Hope you’re having a good end-of-year. I’m back with the week’s usual list of ten good things to read. Enjoy.
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This is similar to something I’d shared earlier as well, about the mental health of environmentalists and how they keep themselves together despite there being overwhelmingly negative news about their subject most of the time.
“I’m a coral reef. I’m also failing to cope.”
“Damming rivers may seem like a clean and easy solution for Albania and other energy-hungry countries. But the devil is in the details.”
Hydroelectricity is cheap, but it also has side effects that we sometimes don’t take into consideration. Communities (of humans and other species) are displaced, still water grows hostile for life, and more. The more people are studying hydroelectricity now, the more they are concluding that the overall demerits outweigh the positives.
“I imagined that spending so much time with a dead thing might make death more understandable.”
I enjoyed reading this piece about a woman describing why she practices taxidermy, and also describes the process involved.
Lovely and whimsical blog post about what an analytics job in the 1990s looked like. The author worked at Amazon.com, and says that the work primarily was just to produce graphs. Oh, how times have changed.
Even with that process, much could go wrong. While I tried to create guardrails to preserve formulas linking all the workbooks, everything from locked cells to bold and colorful formatting to indicate editable cells, no spreadsheet survives engagement with a casual user. Someone might insert a column here or a row there, or delete a formula by mistake. One month, a user might rename a sheet, or decide to add a summary column by quarter where none had existed before. Suddenly a slew of #ERROR’s show up in cells all over the place, or if you’re unlucky, the figures remain, but they’re wrong and you don’t realize it.
One of the most poisonous books you can imagine exists in the University of Michigan’s Buhr book storage facility. Why? Because it has very liberal doses of arsenic and must be handled carefully. Arsenic was used widely in wallpapers as well back in the day, when its poisonous nature was not so clear. The piece then goes on to talk about arsenic poisoning a little more generally. I learnt a bunch of new things. Here’s a rather innocent looking (but deadly in real life) picture.
“Italy’s poorest region, Sicily, is the country’s problem child. Now it has elected a new government. To fix the island, it will have to overcome corruption and widespread Mafia control - and figure out how to convince its population not to leave.”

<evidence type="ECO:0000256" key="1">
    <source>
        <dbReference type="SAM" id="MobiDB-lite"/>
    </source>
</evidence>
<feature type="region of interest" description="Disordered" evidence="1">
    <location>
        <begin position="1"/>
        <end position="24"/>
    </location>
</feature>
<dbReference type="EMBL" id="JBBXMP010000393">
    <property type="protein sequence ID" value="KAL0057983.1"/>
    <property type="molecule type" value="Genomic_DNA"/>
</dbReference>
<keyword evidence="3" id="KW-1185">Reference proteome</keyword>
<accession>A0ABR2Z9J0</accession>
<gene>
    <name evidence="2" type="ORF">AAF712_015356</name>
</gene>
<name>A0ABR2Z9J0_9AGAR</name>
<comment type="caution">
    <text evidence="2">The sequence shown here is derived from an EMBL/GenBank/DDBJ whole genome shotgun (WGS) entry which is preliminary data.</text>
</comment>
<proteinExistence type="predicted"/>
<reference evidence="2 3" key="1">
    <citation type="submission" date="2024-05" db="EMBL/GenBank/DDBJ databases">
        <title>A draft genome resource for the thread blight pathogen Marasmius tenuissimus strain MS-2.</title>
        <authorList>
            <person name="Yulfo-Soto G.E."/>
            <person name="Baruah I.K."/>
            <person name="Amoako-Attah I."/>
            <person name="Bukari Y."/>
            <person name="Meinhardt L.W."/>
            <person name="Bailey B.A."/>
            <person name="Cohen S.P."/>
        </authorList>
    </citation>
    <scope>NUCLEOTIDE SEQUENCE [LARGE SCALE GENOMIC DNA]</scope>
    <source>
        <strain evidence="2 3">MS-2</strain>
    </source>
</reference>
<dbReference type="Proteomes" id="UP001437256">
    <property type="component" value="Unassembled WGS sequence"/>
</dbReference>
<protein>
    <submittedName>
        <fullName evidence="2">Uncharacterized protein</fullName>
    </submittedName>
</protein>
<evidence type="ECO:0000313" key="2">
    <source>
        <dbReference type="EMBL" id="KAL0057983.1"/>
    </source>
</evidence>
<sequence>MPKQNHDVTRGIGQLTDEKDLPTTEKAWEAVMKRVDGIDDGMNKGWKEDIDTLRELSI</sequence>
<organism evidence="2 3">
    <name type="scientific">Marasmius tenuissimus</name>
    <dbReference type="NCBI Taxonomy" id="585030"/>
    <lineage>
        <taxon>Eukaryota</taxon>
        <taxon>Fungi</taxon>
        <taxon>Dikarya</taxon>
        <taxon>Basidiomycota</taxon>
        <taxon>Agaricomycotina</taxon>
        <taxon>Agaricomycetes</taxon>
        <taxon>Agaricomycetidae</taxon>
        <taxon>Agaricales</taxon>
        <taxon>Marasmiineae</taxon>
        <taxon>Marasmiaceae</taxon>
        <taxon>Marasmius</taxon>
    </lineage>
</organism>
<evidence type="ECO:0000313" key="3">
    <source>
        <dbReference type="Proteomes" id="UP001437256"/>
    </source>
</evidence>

The Mafia has been destabilising the Sicily region heavily for a long time - these days it is infiltrating the government itself. Another problem is that many Sicilians just choose to leave, because the region is just too dangerous to live in.
Conflicts and mismatches between an organisms own DNA and the DNA of its mitochondria may be responsible for species’ splitting into two. This is pretty interesting, and shows yet another way that evolution can occur.
4’33” is a music track by composer John Cage, which is basically four and a half minutes of silence. It was very controversial when played (to full theatres of mostly exasperataed listeners) but there’s a story behind it. This was in protest against the newly popular Muzak music, which played everywhere in the background and was believed to increase positivity and productivity. Cage hated it and bemoaned the increasing loss of silence. John Cage was an interesting man with interesting views. I would give you a link to the piece, but hey, it’s only silence.
Kill your darlings, the old saw goes. Terrible and true. But I’m not talking about severing a limb to save the whole, tossing a scene or character for the good of the greater story. I’m talking about doing away with the whole damn thing.
How do you know if something’s still worth working on? That is the hardest question I get asked by other writers, students or peers. How do you know when it’s time to quit? Thank God they never ask the only one that’s worse: How the hell, then, do you do it?
Sometimes I save the pieces I find about specific topics for the special editions alone, and I feel that that makes the normal weekly issues a little less diverse. Do you have anything to say about that? Have a good week ahead - Kat.